WILLITS, 7/27/17 — Tuesday, July 25, a joint team of local and federal law enforcement officers raided the eastern property of the Sherwood Rancheria, in the Willits-Little Lake Valley, arresting six people and cutting down 2,421 plants. Interviews with neighbors give the impression that a very large grow had been operated for some time on tribal land, by a member of the tribe, though often using non-tribal workers. One resident also complained of excessive water use that effectively left other members of the tribe without water at times, and other environmental problems.
Asked for comment the Chair of the Sherwood Tribal Council Michael Knight refused to answer questions, saying only that he does not give interviews. However, Captain Greg Van Patten, who acts as public information officer for the MCSO, said in an interview, “The tribal council approached us asked us to enforce marijuana laws.” He expanded, saying that the MCSO has the authority to enforce state and local law on tribal land pursuant to a federal law, Public Law 280. He added that, though it is the sheriff’s office’s stance that they are not required to contact the BIA to operate on tribal land, they do coordinate.
At the meeting of the Mendocino County Board of Supervisors on July 10, Sheriff Tom Allman spoke to the board and indicated that his office would be continuing to raid through the summer, and addressed tribal lands specifically, saying, “The Bureau of Indian Affairs will be working with the sheriff’s office this summer on some out of control grows on some of the 11 Indian rancherias and reservations that we have in our county. The fact that other people are approaching Native Americans for the purposes of leasing land, and thinking they can get away with it, under the guise that it’s being grown on federal land, is not going to work in this county…”
The raid occurred off Mitomkai Rd. on the eastern section of the Sherwood Rancheria, which is the land of the Sherwood Valley Band of Pomo. The rancheria is comprised of a cul-de-sac subdivision of about 15 suburban style houses, closely spaced together, with many acres of land around them. On these hilly acres were several sizable marijuana grows, the fencing of which could be clearly seen from East Valley Rd. in the Little Lake valley. An article in the Ukiah Daily Journal states that 25 weed gardens were raided, but it is unclear exactly what this means, given that the land is one communal parcel — the press release issued did not specify a number of gardens.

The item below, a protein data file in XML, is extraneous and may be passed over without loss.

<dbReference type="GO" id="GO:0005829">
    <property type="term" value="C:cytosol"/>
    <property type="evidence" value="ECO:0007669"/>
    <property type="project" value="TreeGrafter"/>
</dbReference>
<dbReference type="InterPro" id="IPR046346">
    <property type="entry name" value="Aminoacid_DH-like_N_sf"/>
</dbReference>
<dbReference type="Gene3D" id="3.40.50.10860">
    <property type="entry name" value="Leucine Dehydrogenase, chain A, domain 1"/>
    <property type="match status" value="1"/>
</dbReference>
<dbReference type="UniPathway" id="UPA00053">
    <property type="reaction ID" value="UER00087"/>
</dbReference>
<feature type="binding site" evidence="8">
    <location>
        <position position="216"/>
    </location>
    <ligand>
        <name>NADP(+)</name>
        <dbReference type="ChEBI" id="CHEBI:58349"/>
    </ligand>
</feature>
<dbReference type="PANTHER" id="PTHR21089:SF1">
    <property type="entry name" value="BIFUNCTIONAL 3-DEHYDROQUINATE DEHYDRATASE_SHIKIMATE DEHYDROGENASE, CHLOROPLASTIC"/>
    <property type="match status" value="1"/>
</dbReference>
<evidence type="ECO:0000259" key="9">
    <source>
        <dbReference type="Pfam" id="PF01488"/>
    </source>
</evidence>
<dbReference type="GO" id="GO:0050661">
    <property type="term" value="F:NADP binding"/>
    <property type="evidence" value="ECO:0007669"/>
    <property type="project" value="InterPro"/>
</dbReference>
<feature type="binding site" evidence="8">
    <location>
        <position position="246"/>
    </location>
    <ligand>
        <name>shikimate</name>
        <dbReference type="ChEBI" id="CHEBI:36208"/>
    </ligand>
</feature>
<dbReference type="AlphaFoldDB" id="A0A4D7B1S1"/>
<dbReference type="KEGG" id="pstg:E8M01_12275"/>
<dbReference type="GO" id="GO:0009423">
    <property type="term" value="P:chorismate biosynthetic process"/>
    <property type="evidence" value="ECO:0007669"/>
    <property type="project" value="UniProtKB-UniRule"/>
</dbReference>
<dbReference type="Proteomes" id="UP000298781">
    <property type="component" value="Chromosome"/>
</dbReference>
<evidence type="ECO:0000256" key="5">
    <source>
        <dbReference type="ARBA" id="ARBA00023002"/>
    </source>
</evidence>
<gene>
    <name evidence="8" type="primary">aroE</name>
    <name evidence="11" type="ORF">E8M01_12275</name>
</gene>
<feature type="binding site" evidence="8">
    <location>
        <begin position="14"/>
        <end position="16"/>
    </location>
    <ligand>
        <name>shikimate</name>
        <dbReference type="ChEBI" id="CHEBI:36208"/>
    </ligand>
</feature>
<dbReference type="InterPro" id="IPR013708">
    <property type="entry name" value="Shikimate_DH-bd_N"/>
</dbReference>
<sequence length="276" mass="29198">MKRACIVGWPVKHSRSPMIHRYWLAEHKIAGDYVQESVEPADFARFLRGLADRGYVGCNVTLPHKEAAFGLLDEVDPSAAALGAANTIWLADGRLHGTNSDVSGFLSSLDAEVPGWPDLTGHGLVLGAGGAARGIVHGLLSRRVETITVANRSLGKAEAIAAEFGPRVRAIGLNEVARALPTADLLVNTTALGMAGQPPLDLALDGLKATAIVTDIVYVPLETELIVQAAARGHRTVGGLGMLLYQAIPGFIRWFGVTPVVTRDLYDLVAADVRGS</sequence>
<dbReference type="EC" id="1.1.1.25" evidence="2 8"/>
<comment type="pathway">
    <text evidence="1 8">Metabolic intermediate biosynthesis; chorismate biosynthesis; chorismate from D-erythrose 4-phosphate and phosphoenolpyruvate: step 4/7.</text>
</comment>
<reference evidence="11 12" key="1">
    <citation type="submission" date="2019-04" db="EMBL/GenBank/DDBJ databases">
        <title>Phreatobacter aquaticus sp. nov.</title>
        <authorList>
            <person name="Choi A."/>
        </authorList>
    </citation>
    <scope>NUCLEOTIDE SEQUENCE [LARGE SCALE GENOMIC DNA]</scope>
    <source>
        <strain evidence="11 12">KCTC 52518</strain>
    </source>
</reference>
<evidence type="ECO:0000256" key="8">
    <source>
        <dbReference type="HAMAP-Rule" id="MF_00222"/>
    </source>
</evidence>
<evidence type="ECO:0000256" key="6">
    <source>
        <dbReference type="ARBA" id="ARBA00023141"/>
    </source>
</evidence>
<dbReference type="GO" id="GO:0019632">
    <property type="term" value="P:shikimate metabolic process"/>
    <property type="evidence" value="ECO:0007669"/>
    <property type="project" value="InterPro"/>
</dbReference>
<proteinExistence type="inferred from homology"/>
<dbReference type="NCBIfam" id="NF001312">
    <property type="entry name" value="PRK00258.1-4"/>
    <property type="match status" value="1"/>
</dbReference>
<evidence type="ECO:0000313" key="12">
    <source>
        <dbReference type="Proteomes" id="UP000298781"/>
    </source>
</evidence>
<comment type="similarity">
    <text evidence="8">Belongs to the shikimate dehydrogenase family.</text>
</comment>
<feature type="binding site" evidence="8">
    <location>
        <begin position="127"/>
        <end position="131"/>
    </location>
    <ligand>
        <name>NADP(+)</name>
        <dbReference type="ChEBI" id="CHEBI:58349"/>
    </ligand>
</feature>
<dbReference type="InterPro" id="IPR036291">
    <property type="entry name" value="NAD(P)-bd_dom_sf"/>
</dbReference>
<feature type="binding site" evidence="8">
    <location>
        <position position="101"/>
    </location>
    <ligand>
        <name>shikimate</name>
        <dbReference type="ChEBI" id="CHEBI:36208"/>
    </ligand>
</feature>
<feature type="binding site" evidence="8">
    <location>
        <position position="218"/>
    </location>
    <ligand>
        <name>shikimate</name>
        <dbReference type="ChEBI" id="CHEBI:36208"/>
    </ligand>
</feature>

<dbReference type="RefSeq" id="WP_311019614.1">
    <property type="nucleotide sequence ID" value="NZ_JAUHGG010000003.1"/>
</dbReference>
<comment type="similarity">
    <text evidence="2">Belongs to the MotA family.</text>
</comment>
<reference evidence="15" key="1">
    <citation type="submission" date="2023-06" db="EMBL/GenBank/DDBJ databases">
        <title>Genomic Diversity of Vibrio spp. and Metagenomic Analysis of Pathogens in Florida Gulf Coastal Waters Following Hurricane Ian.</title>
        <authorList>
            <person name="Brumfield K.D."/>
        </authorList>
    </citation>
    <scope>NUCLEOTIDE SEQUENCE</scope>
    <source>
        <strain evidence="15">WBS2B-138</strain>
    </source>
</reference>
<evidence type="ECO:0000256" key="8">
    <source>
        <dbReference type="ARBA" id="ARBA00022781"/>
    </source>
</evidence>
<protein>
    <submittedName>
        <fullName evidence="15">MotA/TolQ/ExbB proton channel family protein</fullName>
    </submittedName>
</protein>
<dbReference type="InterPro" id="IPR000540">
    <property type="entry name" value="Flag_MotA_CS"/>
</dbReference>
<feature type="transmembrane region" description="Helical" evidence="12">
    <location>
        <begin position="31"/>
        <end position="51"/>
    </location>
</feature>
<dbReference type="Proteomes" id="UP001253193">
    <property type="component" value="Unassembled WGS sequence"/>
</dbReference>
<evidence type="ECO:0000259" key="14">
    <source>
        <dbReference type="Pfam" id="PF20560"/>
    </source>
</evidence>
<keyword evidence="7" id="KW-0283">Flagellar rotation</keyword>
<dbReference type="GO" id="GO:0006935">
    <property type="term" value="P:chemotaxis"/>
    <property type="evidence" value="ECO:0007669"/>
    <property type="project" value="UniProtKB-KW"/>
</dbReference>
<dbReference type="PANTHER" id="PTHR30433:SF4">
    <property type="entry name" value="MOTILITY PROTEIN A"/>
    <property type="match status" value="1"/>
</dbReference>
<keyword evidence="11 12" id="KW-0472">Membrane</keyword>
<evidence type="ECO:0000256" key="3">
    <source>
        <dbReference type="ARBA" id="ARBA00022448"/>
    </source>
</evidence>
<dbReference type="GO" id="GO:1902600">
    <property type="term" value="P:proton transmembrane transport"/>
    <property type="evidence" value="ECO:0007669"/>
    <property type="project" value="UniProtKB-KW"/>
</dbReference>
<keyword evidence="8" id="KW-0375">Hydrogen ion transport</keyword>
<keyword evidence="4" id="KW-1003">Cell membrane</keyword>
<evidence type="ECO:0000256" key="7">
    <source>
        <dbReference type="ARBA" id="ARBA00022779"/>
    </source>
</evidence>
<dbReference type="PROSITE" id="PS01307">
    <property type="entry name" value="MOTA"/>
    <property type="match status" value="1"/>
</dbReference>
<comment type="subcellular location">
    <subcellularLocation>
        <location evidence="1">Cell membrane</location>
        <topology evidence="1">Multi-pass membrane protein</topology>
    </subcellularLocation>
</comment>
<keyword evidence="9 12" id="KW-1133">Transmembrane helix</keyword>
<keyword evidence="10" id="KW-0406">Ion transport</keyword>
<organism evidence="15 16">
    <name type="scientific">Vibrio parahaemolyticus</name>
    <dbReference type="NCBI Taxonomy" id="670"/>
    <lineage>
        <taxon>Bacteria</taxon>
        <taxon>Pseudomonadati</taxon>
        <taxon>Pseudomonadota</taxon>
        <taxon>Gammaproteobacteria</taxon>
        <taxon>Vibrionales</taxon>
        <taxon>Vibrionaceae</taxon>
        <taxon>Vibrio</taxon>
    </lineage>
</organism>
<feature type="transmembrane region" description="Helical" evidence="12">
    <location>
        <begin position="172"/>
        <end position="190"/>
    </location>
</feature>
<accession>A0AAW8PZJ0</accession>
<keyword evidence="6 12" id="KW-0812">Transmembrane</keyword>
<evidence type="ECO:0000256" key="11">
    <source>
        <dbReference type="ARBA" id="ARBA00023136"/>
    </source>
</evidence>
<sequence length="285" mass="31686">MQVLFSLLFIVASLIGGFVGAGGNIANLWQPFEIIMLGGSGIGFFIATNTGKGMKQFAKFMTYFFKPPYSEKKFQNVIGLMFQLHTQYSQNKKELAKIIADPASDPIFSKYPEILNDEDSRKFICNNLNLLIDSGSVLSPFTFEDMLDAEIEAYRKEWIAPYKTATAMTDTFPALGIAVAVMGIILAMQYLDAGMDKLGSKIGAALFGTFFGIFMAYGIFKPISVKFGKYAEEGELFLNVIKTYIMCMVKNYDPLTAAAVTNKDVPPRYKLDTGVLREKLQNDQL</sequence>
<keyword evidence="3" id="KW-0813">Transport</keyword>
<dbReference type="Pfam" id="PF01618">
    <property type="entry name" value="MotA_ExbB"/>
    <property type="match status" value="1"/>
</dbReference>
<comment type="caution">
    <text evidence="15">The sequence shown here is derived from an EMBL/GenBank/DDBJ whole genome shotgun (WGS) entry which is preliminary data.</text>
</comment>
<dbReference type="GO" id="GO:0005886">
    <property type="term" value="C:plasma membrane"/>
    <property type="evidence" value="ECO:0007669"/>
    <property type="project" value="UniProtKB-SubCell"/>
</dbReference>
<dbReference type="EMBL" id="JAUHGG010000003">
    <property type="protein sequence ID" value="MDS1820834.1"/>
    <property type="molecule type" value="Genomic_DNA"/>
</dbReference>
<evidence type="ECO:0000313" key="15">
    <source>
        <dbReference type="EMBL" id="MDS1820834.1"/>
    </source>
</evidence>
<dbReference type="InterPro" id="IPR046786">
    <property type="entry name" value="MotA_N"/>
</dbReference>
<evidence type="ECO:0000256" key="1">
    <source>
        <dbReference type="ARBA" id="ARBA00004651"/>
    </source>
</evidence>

One tribal member and resident of the rancheria, and her relative, spoke to The Voice about the raid, on condition of anonymity. The Voice did confirm that she is a resident of the rancheria. This resident grows 25 plants in her backyard, and did not have them cut down. Other sources indicate that some number of people with smaller grows had their crop spared as well, though the exact number is unclear. The morning of the raids the resident woke up to the helicopter surveying the area, sometime between 7am and 8am, and decided to leave. When she returned she entered her backyard nervous to see what had happened, worrying aloud that her plants might be gone. But she was pleasantly surprised, finding her 25 plants all intact.
The resident described an increasingly tense situation, as a member of the tribe began to develop ever larger grows and bring in workers, most of whom, she said, were not tribal members themselves. She described a scene with strange cars and men present on this rural, and self-contained block. According to this resident, the tribal member primarily responsible for the grow had gone to other members asking if they would rent land to him for many thousands of dollars a pop, and that some had declined and some had accepted.
“They’re not respectful of our land whatsoever,” said the woman, going on to detail how they had used the communal water supply to water the thousands of cannabis plants, draining it, and leaving residents temporarily without water. She said that she believed the grow had contributed to environmental damage, noting her belief that the land is not owned by this generation but borrowed.
Talking about the tribal member who had instigated the large grows she said, “This one guy, he fucked it up for everybody.” Her relative nodded in assent, adding, “He got greedy.”
Said the resident, a little sheepishly, “I’m kind of glad it happened.”
She added that she had nothing against cannabis, or growing, and that not only does she grow, but her mother had, and that many relatives found cannabis growing to be a lifeline in difficult times. But amid the talk of greed, and prudence, one theme that the resident, and her cousin, both came back to was the question of what is actually allowed under the current laws of the county, state and federal government. Given overlapping jurisdictions, the muddiness of the county and state laws, and the idea that the tribes retain some sovereignty, many people remain confused.